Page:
1. Inhalt
  2. Navigation
  3. Weitere Inhalte
  4. Metanavigation
  5. Suche
  6. Choose from 30 Languages

Europe

European Press Review: Looking into Iraq Intelligence

European newspapers focused on the decision by U.S. President Bush to hold an inquiry into the prewar intelligence reports about Iraqi stockpiles of weapons of mass destruction on Tuesday.

Commenting on Monday's decision by U.S. President George Bush to establish an independent and bipartisan inquiry into the integrity of intelligence reports used to justify the war on Iraq – the Financial Times explained that the inquiry will be "expected to ask how the intelligence agencies underestimated the threat posed by North Korea, Libya and Iran while failing to understand that Iraq no longer possessed weapons of mass destruction." The London based newspaper added that the commission should investigate the use of intelligence reports by politicians to support the case for war.

The fact that the announcement for an inquiry came first from the United States observed the British Independent is "a rare example of Bush outclassing Blair on political instinct." Bush ordered the inquiry almost immediately after his government’s chief weapons inspector, David Kay admitted Iraq did not have any WMD’s while 10 Downing Street was slow to pick up on the shift of White House opinion. The paper asserted that this makes Blair’s position unenviable, even if it was self-inflicted -- and unlike Bush, the paper believed that Blair, "needed Iraq’s weapons to win over public opinion before the war and he needs them still to support his judgement in taking Britain to war."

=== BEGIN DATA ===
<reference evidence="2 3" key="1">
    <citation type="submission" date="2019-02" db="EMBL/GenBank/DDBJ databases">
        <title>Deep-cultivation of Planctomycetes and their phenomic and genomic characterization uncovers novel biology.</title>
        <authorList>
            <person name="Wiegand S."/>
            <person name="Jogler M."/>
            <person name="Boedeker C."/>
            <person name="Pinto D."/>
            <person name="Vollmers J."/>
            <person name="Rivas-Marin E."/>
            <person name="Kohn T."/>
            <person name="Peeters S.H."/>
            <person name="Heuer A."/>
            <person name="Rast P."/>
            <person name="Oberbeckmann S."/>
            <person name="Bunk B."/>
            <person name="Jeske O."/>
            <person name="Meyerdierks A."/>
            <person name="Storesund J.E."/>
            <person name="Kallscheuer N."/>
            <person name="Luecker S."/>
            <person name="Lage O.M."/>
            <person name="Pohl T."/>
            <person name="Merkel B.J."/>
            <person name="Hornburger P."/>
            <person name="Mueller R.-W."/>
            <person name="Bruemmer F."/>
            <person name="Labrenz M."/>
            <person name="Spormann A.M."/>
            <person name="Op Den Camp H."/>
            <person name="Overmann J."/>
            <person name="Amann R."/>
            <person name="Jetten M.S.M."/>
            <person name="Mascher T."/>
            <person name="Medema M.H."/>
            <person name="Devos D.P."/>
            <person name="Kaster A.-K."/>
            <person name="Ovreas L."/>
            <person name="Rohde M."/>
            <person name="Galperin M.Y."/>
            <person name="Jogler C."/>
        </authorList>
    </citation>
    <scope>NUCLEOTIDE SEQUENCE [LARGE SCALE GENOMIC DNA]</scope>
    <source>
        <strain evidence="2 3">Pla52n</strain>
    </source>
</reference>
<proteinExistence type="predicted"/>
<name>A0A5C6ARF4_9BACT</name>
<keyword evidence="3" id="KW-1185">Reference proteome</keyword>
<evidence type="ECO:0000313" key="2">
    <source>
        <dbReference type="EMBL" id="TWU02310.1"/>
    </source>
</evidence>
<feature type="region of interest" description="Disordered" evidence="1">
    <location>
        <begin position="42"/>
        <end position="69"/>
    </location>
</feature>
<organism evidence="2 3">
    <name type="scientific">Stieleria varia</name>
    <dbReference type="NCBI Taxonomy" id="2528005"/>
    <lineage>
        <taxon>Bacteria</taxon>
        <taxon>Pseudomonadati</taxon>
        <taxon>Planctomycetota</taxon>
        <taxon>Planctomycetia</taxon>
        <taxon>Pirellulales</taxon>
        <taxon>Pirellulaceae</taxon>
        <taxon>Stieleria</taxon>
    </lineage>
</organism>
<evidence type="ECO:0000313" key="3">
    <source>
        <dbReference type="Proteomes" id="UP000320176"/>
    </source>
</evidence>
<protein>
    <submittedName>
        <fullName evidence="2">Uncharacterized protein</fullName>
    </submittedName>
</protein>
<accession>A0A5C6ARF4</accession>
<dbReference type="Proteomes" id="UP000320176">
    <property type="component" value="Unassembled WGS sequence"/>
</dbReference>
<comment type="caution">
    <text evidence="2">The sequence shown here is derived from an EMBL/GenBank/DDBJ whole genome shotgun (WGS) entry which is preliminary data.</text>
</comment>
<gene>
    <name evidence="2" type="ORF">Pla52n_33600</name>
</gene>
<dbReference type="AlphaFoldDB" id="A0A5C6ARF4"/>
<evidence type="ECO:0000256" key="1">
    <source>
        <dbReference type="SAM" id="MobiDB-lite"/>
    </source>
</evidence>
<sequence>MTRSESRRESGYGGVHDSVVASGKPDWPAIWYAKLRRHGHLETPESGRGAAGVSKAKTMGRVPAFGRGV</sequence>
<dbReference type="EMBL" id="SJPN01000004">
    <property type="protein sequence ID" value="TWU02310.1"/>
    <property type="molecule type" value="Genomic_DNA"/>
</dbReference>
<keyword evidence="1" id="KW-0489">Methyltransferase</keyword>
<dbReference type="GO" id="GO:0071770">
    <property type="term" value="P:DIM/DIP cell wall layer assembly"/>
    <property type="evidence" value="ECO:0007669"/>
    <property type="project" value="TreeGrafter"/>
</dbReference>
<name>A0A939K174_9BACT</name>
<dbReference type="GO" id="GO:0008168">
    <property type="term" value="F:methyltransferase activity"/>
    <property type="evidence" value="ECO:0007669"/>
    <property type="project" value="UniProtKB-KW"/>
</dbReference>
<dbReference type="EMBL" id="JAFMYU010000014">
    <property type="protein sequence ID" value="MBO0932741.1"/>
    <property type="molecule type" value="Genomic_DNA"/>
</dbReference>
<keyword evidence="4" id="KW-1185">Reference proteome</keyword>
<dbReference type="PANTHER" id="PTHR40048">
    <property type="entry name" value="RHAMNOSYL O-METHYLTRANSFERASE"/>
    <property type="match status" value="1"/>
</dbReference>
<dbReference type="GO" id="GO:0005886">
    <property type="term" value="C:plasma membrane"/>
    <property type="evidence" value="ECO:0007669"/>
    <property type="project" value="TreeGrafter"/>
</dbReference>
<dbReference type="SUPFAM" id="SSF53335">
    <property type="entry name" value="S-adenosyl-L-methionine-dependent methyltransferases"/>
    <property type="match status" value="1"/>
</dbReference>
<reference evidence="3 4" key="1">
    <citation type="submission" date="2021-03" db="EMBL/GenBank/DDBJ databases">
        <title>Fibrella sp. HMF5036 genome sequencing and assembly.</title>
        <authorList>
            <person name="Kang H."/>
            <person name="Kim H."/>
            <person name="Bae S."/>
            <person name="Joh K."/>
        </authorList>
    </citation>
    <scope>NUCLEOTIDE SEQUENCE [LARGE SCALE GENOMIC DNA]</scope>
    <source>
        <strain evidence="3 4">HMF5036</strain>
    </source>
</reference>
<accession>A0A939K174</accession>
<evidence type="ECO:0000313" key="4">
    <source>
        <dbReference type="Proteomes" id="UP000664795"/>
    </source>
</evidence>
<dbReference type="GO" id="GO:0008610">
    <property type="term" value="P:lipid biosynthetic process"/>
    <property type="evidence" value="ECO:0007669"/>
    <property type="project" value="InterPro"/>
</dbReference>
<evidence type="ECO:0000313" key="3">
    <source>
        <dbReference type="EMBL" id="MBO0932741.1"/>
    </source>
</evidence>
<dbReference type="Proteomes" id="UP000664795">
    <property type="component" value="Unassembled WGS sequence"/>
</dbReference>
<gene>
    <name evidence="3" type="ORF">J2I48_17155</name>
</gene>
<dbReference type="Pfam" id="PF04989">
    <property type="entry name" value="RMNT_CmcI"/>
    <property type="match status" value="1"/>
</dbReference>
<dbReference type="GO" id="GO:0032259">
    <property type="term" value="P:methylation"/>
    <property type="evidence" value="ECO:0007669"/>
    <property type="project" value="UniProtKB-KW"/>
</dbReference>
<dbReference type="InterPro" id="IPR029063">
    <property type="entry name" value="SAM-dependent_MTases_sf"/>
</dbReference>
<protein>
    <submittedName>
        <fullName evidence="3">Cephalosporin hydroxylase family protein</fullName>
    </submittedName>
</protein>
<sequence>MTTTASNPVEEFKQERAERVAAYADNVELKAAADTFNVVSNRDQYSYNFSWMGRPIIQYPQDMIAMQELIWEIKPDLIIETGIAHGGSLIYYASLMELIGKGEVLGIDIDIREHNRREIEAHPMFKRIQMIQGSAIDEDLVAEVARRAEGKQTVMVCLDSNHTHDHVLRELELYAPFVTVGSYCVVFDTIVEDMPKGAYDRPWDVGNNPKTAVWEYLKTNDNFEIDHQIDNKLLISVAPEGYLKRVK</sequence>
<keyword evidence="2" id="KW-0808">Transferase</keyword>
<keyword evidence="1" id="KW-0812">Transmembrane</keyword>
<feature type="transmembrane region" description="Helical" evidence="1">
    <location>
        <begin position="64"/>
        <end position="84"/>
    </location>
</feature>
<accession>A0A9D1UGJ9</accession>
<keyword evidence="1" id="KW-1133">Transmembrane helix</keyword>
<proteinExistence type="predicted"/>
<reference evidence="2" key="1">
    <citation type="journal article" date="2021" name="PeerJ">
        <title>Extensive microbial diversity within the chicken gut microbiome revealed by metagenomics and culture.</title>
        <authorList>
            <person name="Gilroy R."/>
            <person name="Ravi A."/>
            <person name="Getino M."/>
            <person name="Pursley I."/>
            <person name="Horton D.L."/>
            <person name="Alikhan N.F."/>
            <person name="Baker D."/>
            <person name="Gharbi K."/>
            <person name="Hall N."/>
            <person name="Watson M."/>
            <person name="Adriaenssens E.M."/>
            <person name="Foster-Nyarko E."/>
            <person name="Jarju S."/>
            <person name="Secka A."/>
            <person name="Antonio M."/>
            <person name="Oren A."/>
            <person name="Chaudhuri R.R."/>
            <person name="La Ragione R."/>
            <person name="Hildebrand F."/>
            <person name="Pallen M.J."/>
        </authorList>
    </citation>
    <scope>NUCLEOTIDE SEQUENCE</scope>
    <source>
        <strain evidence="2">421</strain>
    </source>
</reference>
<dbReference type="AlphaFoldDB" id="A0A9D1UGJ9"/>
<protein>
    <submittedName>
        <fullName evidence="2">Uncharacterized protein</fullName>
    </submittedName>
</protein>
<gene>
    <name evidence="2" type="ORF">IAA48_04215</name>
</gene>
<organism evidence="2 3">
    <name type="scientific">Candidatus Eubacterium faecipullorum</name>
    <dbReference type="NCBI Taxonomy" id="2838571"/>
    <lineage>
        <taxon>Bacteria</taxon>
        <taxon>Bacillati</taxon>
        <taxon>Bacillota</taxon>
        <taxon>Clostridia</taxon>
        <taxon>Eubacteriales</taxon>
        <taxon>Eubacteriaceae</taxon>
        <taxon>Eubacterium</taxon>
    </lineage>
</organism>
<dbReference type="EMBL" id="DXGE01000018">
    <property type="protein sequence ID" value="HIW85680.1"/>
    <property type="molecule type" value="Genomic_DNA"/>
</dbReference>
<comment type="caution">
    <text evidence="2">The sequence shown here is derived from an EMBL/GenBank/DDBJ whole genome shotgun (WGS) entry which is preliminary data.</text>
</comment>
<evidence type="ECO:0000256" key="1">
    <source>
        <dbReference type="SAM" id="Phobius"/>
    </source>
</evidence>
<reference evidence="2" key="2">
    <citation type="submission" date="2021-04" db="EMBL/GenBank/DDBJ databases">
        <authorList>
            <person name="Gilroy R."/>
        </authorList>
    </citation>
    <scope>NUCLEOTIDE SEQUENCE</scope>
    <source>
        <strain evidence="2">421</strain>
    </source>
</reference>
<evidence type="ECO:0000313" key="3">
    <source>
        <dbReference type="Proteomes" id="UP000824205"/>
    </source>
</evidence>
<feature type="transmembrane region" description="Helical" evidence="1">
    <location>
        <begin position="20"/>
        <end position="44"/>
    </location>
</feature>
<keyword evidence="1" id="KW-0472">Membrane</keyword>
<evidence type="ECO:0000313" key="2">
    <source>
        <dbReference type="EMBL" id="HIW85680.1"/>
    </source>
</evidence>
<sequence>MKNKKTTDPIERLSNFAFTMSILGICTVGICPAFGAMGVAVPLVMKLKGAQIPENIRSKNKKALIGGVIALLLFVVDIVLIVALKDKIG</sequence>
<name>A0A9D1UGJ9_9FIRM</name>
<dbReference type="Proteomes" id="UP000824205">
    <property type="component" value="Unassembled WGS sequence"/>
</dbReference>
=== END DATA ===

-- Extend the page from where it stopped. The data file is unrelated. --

Meanwhile Italy’s La Republica newspaper wrote that the inquiry is a sign of Bush trying to minimise a possible political backlash against him. According to this Rome based paper, Bush is seizing the day in order to stop others from forcing him into a position where he would have to defend his decision to take his country to war against Iraq.

Bush was only told by the CIA what he wanted to hear, claimed Moscow's daily Kommersant. CIA director George Tenet has led his agency for a long time now and knows how to infer the will of the current administration wrote the paper which added that, "when asked whether Iraq has any weapons of mass destruction the CIA director understood that a yes answer was required." The paper noted that the intelligence agencies have done their president a disservice and will pay for it dearly.